Earlier I wrote about how Exactech was recalling many of its ankle, hip and knee liner implants. These recalls were based, at least in part, on several studies about how these implants could suffer from premature wear. This could then require patients to need revision surgery (surgery to repair problems from an earlier surgery) to fix the defective artificial joint.
In this blog post, I’ll take a look at some of these studies and try to explain what these studies found, what their findings mean and why they prompted Exactech to initiate these recalls.
The Materials Used in the Hip, Knee and Ankle Inserts or Liners
The Exactech recalls we are discussing relate to the material used in these implants, which is UHMWPE (ultra-high molecular weight polyethylene). Until the implant gets placed inside a patient, it must be carefully stored in oxygen-resistant packaging. This is to prevent the liners and inserts from coming into contact with too much oxygen (the air we breathe contains about 21% oxygen).
The Basis for the Ankle and Knee Liner Insert Recall
The scientific explanation concerning these recalls is complex. The primary reason for Exactech’s recall of its ankle and knee products appears to be the result of a review of patient data. Specifically, how an unusually high number of patients received revision surgery because of faster-than-expected wear of the liner implant.
Exactech has tried to figure out the exact cause of the higher failure rates. One potential cause may be the result of improper packaging of the product. As mentioned earlier, UHMWPE doesn’t like to be exposed to too much oxygen during storage. If it is, it could result in damage to the liner or insert, which could lead to premature wear once inserted in the human body.
The reason things are unclear is because the data used by Exactech is incomplete. The data doesn’t differentiate between implants that come from production batches that used improper packaging and batches that had proper packaging. To be safe, Exactech has recalled all batches that could contain improper packaging, even though some of the products being recalled might be degrading or defective.
Studies Relating to the Hip Liner Recall
When it comes to the problem with Exactech’s hip liner, what we know is that these hip implants use the same UHMWPE material. It’s not established at this point that the hip products containing this material were improperly packaged. But let’s step back for a minute to help put things into the proper context.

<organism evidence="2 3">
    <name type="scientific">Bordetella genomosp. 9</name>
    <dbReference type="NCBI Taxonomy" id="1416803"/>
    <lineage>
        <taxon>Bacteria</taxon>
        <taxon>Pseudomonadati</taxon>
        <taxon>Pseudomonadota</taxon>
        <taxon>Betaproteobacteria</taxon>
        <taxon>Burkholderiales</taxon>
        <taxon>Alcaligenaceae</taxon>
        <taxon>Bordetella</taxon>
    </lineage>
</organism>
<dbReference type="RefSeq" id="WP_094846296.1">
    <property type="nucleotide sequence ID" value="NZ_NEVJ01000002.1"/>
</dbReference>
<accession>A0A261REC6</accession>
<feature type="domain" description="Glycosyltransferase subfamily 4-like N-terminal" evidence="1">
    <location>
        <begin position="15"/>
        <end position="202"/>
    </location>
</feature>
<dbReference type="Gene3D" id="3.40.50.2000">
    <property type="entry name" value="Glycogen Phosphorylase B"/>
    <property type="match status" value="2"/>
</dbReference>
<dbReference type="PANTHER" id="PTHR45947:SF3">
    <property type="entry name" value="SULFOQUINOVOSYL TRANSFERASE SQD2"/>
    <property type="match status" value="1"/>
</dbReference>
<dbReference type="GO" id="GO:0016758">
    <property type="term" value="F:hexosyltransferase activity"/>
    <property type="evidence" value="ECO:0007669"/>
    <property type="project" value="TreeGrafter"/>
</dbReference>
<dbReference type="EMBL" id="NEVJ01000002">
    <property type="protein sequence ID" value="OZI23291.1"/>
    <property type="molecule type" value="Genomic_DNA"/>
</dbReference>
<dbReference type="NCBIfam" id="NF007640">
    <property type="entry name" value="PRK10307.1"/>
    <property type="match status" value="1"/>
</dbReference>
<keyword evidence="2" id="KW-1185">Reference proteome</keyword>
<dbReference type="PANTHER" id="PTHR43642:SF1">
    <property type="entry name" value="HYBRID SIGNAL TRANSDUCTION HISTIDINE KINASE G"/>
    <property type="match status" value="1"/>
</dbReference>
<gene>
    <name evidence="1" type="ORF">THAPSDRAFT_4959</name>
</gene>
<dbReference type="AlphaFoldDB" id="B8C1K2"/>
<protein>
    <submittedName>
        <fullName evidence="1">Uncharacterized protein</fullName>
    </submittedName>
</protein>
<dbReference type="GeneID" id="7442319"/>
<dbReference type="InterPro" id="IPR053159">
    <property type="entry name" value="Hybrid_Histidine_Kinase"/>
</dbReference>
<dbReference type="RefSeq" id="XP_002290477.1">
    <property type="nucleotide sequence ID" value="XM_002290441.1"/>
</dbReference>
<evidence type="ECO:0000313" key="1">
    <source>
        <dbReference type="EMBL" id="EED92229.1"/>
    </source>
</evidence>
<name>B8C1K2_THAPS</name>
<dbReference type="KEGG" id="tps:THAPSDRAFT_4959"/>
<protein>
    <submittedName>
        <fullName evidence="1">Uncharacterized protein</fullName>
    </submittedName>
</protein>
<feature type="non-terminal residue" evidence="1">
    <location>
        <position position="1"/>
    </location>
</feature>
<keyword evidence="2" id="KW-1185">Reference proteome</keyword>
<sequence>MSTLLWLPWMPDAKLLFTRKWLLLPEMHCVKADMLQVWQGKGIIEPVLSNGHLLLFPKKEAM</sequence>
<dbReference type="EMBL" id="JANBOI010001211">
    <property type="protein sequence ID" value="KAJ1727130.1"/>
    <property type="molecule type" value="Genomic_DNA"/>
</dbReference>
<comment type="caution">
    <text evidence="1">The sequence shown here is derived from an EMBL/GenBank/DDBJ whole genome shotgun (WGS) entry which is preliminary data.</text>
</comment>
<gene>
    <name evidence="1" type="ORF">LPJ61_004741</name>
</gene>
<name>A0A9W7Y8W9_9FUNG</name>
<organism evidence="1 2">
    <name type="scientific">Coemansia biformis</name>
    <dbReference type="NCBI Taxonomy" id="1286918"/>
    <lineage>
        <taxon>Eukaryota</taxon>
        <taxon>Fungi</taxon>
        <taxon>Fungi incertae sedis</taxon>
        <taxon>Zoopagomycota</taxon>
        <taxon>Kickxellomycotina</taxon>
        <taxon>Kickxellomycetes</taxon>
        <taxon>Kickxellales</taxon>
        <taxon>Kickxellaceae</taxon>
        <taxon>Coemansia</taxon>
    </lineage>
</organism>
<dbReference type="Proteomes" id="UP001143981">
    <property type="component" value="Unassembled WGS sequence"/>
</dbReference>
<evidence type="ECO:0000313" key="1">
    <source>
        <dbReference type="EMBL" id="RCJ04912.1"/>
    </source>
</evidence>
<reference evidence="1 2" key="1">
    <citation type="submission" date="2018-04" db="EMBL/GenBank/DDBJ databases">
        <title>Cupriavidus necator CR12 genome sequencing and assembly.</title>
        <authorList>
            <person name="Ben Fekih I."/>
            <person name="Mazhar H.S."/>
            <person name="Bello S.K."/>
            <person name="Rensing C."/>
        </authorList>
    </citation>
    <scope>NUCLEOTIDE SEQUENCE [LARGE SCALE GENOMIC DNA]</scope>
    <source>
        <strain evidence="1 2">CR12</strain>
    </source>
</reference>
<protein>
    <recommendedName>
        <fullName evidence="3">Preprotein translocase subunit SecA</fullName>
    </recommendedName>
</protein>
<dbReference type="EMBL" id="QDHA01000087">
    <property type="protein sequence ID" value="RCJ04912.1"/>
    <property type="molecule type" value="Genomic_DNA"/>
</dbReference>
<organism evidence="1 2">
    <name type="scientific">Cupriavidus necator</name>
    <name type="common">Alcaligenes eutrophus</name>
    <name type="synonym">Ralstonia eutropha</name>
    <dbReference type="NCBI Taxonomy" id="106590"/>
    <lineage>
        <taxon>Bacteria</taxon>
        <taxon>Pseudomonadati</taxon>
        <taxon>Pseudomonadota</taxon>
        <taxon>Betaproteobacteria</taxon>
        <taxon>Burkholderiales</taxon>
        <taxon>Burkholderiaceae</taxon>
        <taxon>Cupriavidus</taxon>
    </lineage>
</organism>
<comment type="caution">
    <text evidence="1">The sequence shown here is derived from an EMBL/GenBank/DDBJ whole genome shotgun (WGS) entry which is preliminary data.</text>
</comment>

Before Exactech and other companies began using UHMWPE for their implant products, they used conventional polyethylene or highly cross-linked polyethylene. Highly cross-linked polyethylene seemed to work better than conventional polyethylene because it seemed to last longer in patients over the long term. But highly cross-linked polyethylene seemed more likely to suffer from cracks and fractures compared to conventional polyethylene.
Engineers and scientists went back to the drawing board and appeared to come up with the ideal material for hip, knee and ankle joint replacements: UHMWPE. This new material seemed to have the long-term wear properties of highly cross-linked polyethylene, but without the tendency to crack or fracture.
Unfortunately, there are at least three studies that found unusual rates of failure with hip replacements using UHMWPE. All of these studies are from the last few years and examined Exactech’s Connexion GXL liner, a hip implant using UHMWPE.
The first study is titled, “Early Polyethylene Failure in a Modern Total Hip Prosthesis: A Note of Caution.” It looked at individuals who received the hip implant in question during a ten year period and suffered from osteolysis (damage to bone tissue). The study identified twelve patients, nine of whom needed revision surgery.
The authors of the study didn’t identify the cause of these results. But they later speculated that if there wasn’t a problem with the product’s design, the problem could be limited to a specific production batch and be the result of a manufacturing error.
The second study is titled, “Early Failure of a Modern Cross-Linked Polyethylene Acetabular Liner.” It looked at five patients that received the Connexion GXL liner, but suffered from severe osteolysis and wear of the implant within five years of hip implant surgery.
The study did not conclusively identify the cause of the premature wear, but the authors suspected that there could have been a variation in how some of the Connexion GXL liners were produced.
The third study is the most recent and is titled, “Unexpected Wear of a Uniquely Designed Moderately Cross-Linked Polyethylene in Total Hip Arthroplasty.” The researchers examined 38 patients who received Exactech’s Connexion GXL liner. The study found higher-than-anticipated wear, with about half of the patients at risk for osteolysis.
So What Do These Studies Tell Us Exactly?
They tell us that there is likely a problem with Exactech’s ankle, hip and knee implants that use the UHMWPE. Of course, more research and data are needed to understand if the problem comes from the implant’s design or production process, or a combination of factors.
No matter what subsequent research finds, if you think you’ve received one of these joint products, you should talk to your doctor. Depending on what they tell you, if you want to look into your legal options, you should give me a call at 919.546.8788.
This post was written from publicly available studies and news reports. Photos are for illustrative purposes only.